Skip to main content

God's Grace for All of Life





The Romance of Grace by Jim McNeely III

To be honest, when I received this book in the mail I had visions of what it might be like with a title like, ‘The Romance of Grace.’  The emotional rollercoaster and one-sided perspective on how our emotions fuel our faith was my presumption about the book, but this was the furthest thing from the truth as I started reading.  The Romance of Grace by Pastor Jim McNeely III is a careful look at the movements of grace in the way God pursues us with his love and his desire to get us to love him back.  McNeely writes, “We are entering a cosmic romance with a passionate lover, and He is interested in our heart’s truest desire.  His deepest objective isn’t to make us more moral; it is to get us to love Him back.  Virtue is the fruit, not the root” (18).  Why is this helpful?  For one thing, beginning with God’s initiating grace frees us from starting out on the wrong foot in the way we tell the story and live in God’s world.  McNeely hints that ‘Grace does not focus on us primarily as sinners’ (18).  The priority of grace is a message that radically affects how we should live, since it is in virtue that we bring before God to pay him back, but in loving obedience.

In the second chapter, McNeely writes about the Two Goods in context of the new Christian and his relationship to sin.  McNeely writes, “The main characteristic of the new person we become in Christ is that this rift between moral and desirable good is removed.  Our true self, the newly born person we are in Christ, does not have this division” (25).   Yes, believers still sin and engage in a battle with the forces of evil and temptation, but their desires are recreated and restored when they believe in Christ.  Why is this good news?  For one, as we live longer in the Christian life, the ‘power and attraction of the forbidden begins to die off’ and ‘we learn to live with a true passion, a true desire, for the living God’ (26).  Seeking to do the moral good while never doing what one desires is a trap for every person.  Rather, aligning the desire to act morally with our personal desire to serve the living God is a combination that goes a long way in promoting holiness and true obedience.  One caveat to note here is that this aligning of our desires does not happen overnight, but is a constant engagement of the mind, body, and will.  In addition, the bonds of our heart and mind become stronger as we follow God in the trenches of life, producing a stronghold against sin and a freedom to serve God.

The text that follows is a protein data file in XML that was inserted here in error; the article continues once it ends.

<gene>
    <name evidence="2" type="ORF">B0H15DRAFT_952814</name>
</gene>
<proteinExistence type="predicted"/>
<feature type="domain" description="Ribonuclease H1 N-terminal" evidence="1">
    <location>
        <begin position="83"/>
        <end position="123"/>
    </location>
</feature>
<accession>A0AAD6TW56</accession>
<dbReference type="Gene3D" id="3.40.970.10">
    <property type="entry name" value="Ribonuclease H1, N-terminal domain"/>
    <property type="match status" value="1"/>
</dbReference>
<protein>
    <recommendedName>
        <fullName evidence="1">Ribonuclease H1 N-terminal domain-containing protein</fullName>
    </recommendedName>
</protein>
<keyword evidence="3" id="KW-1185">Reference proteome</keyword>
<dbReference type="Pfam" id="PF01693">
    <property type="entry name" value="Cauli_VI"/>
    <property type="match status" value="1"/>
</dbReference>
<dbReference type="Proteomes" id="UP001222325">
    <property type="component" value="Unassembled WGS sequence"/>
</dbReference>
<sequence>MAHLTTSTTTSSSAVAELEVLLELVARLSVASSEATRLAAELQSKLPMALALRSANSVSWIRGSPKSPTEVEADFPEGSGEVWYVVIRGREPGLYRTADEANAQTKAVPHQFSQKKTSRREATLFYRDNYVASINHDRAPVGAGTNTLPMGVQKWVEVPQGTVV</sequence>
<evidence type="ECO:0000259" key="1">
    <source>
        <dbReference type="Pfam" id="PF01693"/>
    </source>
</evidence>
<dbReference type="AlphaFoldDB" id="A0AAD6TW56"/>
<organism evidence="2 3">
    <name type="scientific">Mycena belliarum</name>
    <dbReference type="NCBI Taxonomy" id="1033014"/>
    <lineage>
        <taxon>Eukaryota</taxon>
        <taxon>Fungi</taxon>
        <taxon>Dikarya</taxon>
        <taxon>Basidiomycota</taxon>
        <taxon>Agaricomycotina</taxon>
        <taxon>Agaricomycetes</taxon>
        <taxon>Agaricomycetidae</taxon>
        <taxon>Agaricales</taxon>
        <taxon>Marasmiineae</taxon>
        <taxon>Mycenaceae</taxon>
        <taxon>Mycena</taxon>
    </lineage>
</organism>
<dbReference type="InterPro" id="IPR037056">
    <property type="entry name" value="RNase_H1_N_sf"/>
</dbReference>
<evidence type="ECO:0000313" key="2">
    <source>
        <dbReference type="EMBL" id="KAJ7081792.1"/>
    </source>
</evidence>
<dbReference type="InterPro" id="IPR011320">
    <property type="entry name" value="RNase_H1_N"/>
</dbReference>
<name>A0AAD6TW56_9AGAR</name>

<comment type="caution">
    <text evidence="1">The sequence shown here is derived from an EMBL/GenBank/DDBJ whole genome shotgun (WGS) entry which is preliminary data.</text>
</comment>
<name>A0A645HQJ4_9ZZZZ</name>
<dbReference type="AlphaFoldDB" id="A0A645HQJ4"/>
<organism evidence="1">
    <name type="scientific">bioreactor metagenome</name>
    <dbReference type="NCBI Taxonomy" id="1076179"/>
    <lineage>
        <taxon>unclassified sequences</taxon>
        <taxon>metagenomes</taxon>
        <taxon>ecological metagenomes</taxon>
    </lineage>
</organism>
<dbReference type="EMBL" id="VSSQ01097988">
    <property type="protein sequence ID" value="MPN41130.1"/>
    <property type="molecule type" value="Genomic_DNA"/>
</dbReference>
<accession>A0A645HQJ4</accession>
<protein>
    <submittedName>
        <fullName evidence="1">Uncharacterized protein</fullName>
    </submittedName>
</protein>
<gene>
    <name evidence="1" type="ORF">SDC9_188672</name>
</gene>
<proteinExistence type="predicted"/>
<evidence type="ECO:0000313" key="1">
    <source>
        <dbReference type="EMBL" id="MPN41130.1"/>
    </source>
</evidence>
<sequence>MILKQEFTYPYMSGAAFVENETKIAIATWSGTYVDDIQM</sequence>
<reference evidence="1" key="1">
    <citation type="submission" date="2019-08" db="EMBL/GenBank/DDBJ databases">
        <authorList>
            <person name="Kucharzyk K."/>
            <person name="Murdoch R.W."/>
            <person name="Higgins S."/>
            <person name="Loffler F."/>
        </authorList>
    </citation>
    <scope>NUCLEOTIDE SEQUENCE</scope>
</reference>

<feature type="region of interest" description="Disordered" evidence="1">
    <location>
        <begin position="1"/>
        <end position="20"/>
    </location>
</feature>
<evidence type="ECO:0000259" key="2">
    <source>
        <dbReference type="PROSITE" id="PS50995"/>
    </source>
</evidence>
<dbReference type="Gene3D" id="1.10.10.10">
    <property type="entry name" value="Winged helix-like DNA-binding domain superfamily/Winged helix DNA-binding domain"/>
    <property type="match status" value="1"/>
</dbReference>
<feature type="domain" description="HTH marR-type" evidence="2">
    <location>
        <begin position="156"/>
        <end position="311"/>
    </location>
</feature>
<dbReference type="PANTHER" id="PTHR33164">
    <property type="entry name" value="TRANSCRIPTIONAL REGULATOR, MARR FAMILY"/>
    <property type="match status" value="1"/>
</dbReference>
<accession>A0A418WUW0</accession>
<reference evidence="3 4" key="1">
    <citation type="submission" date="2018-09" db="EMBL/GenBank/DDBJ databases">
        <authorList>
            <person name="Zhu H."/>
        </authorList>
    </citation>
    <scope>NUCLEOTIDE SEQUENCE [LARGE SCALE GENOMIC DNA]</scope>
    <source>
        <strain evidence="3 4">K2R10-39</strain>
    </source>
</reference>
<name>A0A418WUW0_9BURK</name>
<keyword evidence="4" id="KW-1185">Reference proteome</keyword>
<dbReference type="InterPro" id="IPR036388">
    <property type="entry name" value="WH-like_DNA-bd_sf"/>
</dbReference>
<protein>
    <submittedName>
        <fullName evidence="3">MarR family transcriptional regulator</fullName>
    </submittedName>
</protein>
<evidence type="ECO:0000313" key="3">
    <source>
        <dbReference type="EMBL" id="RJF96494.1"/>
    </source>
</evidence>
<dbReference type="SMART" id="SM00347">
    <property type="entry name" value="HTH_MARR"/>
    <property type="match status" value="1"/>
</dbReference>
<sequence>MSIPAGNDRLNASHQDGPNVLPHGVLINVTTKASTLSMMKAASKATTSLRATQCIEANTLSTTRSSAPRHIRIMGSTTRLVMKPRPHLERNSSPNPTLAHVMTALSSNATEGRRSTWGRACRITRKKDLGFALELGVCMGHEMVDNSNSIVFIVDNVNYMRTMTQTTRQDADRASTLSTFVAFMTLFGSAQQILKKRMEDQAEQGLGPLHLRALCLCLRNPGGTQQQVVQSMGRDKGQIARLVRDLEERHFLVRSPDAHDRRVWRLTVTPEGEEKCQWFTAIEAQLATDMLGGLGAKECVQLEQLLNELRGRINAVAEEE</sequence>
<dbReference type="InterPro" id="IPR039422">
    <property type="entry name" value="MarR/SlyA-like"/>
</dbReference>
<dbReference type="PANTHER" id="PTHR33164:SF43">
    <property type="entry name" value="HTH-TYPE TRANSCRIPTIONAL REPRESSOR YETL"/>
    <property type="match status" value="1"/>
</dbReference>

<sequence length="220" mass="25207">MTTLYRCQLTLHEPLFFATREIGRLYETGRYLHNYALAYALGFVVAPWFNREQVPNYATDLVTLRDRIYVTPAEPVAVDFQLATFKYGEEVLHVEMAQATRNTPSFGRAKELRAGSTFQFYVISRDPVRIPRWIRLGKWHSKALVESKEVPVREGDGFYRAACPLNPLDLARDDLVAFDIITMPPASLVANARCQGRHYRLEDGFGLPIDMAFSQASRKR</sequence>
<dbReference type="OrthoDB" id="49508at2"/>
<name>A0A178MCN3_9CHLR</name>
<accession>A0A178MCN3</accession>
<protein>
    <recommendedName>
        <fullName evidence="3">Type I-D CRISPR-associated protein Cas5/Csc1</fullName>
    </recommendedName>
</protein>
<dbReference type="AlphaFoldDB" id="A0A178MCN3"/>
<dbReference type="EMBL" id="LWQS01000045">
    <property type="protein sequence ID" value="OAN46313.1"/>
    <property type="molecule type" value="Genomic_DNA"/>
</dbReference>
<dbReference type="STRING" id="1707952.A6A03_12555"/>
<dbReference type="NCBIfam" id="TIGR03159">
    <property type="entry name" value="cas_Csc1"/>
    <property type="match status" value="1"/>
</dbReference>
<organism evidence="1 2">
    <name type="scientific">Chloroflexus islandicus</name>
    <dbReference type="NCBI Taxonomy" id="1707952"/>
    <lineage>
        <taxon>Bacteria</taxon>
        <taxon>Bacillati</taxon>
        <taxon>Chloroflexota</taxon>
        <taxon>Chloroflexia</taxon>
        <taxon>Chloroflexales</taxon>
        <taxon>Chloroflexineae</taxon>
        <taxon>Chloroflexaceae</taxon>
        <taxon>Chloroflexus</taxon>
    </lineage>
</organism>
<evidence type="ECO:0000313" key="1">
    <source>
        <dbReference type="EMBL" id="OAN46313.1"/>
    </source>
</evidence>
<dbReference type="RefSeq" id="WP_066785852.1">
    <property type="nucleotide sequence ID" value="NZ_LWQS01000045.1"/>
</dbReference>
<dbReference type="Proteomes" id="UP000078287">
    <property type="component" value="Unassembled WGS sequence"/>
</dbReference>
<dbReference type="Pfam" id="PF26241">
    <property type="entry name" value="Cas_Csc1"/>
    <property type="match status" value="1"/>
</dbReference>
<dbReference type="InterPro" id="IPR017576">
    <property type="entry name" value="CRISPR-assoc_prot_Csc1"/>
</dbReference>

My favorite chapter in the whole book was the chapter called The Grace We Don’t Want.  In writing about Matthew 20, the master and the workers, McNeely writes, “The fact is, the master was doing what he wanted to do instead of doing what was fair, because he wanted to be gracious with what was his.  Grace offends our sense of fairness; fairness has been nailed, squirming and horrid, to the cross” (88).  We act each day in the workplace, at home, and in our communities with a firm sense of fairness.  Yet, in God’s economy, grace is foremost in his actions and fairness does not play a part.  McNeely challenges his readers that ‘if we insist on believing that blessing has to be deserved, we are going to be very uncomfortable living in God’s universe of grace’ (88).  Can we get to a point where we rejoice in the ways God is blessing other people?  Can we get to a point where we remove God from the judgment seat of our minds for not blessing us like others?  This kind of grace is a hard lesson but a key to growing in faith.  In fact, reeling back, being envious of others and God’s blessing upon them is not having the gospel of God’s grace fully applied in our lives.  All the benefits of grace are met in God’s saving work of sinners through is son, Jesus Christ.